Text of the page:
When Lex Gillies was 21, she went to the doctor with symptoms she describes as ‘unbearable’. Over the previous three years, her always-sensitive skin had become increasingly prone to flushing, and that flushing was taking longer to go down.
“I began to get pustules wherever the redness appeared and my skin became so dry that it would flake and crack,” she says. “The doctor knew as soon as I walked in that I had rosacea – a word I had never even heard before – and he prescribed a metronidazole cream, which my skin hated, and a thick emollient cream.”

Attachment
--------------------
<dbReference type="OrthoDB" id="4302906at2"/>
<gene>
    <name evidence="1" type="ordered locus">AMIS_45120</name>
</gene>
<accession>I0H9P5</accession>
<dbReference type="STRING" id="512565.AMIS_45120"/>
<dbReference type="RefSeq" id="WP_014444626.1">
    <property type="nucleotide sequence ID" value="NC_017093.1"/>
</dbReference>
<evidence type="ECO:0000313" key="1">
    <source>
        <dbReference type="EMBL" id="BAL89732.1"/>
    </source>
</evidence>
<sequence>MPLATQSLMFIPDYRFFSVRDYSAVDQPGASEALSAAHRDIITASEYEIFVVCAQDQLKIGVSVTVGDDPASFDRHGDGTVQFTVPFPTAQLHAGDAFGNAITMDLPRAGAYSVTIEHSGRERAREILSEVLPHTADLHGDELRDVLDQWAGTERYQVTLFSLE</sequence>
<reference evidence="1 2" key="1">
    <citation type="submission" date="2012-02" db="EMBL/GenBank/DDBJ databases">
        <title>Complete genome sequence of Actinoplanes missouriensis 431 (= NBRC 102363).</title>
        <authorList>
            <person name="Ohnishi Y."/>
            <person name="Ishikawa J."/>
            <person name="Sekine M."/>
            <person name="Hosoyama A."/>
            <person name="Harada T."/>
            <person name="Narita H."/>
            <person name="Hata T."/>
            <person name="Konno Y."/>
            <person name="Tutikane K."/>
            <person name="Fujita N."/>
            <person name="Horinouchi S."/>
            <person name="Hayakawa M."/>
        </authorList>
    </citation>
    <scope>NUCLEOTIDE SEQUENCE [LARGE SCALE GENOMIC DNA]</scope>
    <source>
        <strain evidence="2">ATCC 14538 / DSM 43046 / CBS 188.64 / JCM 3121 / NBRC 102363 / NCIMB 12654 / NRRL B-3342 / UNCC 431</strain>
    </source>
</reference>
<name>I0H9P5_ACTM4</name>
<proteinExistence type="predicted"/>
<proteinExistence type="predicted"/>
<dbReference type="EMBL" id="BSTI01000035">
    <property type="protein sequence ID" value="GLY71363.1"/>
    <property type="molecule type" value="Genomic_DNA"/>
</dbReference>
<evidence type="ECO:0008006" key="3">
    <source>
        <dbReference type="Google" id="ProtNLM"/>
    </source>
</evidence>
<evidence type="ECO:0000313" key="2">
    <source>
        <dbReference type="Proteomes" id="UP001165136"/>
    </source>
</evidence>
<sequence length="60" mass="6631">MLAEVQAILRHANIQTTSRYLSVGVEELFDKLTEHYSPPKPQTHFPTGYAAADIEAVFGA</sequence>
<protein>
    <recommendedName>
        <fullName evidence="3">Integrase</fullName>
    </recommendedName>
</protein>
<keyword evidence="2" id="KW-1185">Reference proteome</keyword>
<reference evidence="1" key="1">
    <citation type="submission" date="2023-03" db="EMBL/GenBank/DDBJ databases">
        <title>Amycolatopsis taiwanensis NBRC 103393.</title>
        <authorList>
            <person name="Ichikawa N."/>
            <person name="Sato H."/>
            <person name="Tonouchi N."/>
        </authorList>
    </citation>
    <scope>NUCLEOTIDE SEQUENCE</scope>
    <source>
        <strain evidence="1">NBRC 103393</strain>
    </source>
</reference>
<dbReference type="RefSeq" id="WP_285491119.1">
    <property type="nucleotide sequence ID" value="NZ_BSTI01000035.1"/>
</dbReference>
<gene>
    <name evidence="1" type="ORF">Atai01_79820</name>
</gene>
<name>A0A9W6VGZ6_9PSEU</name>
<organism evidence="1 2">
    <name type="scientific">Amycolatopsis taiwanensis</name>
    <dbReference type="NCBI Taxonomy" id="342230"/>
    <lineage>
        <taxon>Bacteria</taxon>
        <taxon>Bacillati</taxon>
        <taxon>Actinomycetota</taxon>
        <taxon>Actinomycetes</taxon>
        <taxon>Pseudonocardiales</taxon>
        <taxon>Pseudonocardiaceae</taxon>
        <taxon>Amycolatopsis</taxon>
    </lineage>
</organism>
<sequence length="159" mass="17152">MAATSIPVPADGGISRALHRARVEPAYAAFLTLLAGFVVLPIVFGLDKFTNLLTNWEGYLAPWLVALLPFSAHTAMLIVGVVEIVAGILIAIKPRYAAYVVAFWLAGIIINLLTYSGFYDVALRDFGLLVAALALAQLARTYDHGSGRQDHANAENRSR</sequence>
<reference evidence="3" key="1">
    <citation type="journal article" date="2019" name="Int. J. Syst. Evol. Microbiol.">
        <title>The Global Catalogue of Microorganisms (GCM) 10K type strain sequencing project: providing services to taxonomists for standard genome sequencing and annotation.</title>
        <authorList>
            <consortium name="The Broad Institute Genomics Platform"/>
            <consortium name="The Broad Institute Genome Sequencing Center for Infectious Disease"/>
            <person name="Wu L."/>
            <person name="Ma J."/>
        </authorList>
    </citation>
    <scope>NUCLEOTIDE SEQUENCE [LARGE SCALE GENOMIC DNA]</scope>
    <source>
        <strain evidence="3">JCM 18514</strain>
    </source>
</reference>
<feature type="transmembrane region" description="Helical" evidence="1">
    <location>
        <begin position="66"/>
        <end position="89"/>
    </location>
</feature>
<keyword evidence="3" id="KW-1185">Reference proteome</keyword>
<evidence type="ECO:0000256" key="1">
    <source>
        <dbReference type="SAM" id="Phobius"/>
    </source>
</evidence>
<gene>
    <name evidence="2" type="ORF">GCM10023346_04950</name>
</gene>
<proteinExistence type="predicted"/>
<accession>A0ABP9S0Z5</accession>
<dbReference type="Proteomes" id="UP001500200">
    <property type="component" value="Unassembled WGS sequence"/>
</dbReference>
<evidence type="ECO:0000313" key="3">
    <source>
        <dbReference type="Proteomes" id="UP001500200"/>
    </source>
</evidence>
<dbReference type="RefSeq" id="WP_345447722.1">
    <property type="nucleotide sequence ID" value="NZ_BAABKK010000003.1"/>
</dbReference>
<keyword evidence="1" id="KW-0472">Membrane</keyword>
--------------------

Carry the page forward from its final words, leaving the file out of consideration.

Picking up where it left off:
Lex was suffering with a common inflammatory skin condition, characterised by facial skin sensitivity, redness, burning sensations and small red bumps known as papules. While rosacea can affect anybody, it is most commonly seen in fair-skinned individuals between 30 and 60 years old.
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